Installing Harmony on ISS

The crew aboard the International Space Station plugged and connected successfully Harmony connecting node that will be moored on the European science laboratory in early December.

Built by Thales Alenia Space, Harmony was delivered to the ISS on STS-120 and installed in its final position on the U.S. Destiny science laboratory on 14 November. 2 days earlier, the astronauts had detached from Destiny pressurized adapter (PMA-2), a joint junction that allows shuttles to dock, to attach Harmony.

The external connections, covering electricity, computers and air conditioning have been made during the 2 walks of 20 and 24 November.

This node junction opens the door to a new stage in the construction of the station with the installation of the future European scientific laboratories (Columbus) and Japanese (Kibo). Columbus will be installed during the next mission of the shuttle Atlantis (STS-122), scheduled from December 6 to December 17

As to Kibo, its installation will be 3 times. In fact, the Japanese laboratory consists of 3 elements. A laboratory scientist pressurized by 11.2 m long with a diameter of 4.4 m equipped with a robotic arm and a lock-out in space, a platform door instrument and a pressurized module of experience ( ELM-PS) in the shape of a cylinder of 3.9 m.

In February 2008, astronauts Endeavor (STS-123) and temporarily install the pressurized module experience Harmony. In April 2008, during the STS-124 mission, the science laboratory Kibo (JEM-PM) and its robotic arm will be docked to Harmony. The pressurized module will be moved and installed in its final position on Kibo. Finally, the platform will be delivered on STS-127, scheduled for today in March 2009.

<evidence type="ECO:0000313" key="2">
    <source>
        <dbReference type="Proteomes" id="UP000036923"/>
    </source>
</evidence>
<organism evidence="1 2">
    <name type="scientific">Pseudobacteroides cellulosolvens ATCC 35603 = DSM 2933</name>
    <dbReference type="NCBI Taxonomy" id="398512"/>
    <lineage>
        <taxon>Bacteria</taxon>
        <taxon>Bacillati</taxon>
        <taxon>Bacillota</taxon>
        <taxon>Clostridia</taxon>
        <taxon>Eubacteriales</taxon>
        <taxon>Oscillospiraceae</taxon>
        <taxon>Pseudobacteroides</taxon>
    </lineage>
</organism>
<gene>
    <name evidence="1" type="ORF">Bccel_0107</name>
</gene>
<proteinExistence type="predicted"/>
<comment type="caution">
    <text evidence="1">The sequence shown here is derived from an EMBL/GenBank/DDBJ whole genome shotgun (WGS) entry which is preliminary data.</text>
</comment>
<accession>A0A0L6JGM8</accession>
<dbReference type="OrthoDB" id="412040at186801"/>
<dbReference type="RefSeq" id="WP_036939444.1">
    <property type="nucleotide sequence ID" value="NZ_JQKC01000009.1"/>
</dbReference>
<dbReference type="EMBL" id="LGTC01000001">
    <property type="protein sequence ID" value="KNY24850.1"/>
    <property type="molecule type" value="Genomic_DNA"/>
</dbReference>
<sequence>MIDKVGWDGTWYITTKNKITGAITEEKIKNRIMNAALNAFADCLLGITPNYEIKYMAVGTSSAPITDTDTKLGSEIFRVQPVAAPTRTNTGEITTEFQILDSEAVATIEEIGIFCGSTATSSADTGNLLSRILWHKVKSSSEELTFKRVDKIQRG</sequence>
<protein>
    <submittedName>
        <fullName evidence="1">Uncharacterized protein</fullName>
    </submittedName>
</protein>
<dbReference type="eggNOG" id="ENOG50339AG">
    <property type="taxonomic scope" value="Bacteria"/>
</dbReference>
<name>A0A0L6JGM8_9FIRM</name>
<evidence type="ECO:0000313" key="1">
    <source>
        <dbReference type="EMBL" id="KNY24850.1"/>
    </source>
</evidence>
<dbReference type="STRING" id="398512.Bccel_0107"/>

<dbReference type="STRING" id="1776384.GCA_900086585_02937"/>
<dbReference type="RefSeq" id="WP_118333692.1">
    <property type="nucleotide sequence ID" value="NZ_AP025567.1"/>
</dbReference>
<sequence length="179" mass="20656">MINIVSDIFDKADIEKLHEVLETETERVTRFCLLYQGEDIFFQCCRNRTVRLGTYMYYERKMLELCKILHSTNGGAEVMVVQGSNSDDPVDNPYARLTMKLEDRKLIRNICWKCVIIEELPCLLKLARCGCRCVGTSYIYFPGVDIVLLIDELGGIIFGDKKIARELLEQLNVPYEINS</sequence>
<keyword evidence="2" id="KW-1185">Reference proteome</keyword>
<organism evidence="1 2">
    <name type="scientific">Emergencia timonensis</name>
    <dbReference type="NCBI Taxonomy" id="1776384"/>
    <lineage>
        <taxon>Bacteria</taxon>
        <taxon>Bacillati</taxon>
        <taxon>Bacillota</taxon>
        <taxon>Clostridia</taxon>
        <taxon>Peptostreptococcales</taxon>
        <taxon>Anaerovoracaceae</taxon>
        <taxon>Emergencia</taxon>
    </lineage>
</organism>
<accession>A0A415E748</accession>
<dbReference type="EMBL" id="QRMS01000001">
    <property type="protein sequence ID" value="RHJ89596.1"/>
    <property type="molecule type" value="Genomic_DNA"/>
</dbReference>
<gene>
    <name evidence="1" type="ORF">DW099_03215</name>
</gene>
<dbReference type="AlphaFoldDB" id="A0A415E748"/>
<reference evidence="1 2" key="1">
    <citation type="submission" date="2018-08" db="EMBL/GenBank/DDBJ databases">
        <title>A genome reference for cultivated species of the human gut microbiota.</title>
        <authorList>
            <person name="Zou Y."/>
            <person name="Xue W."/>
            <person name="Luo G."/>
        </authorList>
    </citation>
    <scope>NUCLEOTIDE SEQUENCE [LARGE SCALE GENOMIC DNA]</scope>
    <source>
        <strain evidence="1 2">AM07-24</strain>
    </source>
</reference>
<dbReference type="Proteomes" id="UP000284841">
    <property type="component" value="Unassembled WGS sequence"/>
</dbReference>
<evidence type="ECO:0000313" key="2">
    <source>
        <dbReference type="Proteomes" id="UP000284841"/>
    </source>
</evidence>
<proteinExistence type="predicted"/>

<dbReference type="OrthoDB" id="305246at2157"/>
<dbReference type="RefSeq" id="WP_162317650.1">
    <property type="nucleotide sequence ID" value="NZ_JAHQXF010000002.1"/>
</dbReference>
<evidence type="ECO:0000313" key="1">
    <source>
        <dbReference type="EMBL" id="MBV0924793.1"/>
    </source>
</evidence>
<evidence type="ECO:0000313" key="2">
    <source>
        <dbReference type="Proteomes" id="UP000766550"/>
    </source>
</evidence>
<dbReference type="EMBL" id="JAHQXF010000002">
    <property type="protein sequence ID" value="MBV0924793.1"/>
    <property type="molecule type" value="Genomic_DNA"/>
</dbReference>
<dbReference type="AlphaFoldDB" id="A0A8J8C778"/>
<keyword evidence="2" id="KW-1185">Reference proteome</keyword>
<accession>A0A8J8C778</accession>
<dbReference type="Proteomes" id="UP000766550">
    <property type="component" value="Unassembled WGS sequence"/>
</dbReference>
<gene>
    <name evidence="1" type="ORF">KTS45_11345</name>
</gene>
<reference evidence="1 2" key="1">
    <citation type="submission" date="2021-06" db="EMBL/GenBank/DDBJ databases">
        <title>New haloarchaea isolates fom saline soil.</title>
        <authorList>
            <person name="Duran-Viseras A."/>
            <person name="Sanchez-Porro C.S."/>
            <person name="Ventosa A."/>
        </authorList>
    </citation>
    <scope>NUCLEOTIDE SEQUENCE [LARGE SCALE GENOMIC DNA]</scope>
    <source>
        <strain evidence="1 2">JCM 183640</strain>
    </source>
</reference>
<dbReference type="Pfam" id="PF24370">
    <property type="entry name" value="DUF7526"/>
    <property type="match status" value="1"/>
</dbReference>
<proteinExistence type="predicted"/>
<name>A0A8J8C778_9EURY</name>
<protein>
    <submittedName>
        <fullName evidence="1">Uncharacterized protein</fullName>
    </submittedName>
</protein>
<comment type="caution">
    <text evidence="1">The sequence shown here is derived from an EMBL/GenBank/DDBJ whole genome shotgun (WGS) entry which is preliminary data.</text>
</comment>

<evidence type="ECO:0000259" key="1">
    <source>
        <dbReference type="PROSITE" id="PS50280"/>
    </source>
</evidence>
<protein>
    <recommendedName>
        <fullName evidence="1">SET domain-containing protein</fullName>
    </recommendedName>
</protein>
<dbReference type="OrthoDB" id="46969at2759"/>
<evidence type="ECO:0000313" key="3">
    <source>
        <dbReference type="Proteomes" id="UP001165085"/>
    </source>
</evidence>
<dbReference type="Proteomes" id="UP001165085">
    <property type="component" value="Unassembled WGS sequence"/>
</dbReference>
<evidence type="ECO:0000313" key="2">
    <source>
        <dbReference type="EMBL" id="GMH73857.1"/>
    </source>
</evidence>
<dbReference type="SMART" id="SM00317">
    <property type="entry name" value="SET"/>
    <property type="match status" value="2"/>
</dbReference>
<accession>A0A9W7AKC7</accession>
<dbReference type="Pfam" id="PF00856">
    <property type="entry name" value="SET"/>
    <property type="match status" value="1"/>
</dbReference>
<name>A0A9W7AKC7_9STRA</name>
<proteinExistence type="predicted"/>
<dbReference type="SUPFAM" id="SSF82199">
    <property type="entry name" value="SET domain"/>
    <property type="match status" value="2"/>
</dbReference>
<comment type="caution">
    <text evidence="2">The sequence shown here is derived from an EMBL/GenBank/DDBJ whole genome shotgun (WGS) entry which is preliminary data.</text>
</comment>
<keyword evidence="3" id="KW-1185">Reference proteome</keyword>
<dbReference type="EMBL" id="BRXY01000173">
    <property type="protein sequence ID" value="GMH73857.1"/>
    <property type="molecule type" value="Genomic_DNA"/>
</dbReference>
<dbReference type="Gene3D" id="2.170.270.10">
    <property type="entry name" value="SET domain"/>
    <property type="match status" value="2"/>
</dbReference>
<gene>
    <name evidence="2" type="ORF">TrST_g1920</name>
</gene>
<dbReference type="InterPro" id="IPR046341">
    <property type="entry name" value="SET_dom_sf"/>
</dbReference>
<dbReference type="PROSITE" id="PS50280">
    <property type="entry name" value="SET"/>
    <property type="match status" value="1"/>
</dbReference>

Weighing 14 tons at launch, Harmony is a pressurized cylinder is 7 meters long and 4.6 meters in diameter. It covers the living space and work station at about 500 cubic meters.

Harmony is a crucial element for the development of the orbital structure. It will not only enlarge the living space of the ISS but also provides access to 3 modules: the U.S. laboratory Destiny, the European science laboratory Columbus and the Japanese Kibo module. It will regulate and distribute the resources for these modules and laboratories and provide a support function of the crew and experience.

In addition, it will be used as an anchor for the vehicle
Japanese H II transfer to the mini-pressurized logistics modules
Italian MPLM and space shuttles, which moor at the adapter
pressurized (PMA-2).

Finally, it will serve as an anchor point for the robotic arm of the ISS (Canadarm2).

The structure of the Station is composed of 3 knots junction. The Node
1 was produced in the United States, while the design and
implementation of Nodes 2 and 3 (more complex) was awarded to ESA
(ESA). For the Node 2, ESA has asked the ASI
(Italian Space Agency) to coordinate the industrial team. Thales
Alenia Space, as prime contractor, is responsible for
design, development, testing and integration of Nodes 2
and 3 and also provides the necessary support to NASA during the
Final checks, preparing for the launch and the different
phases of the mission.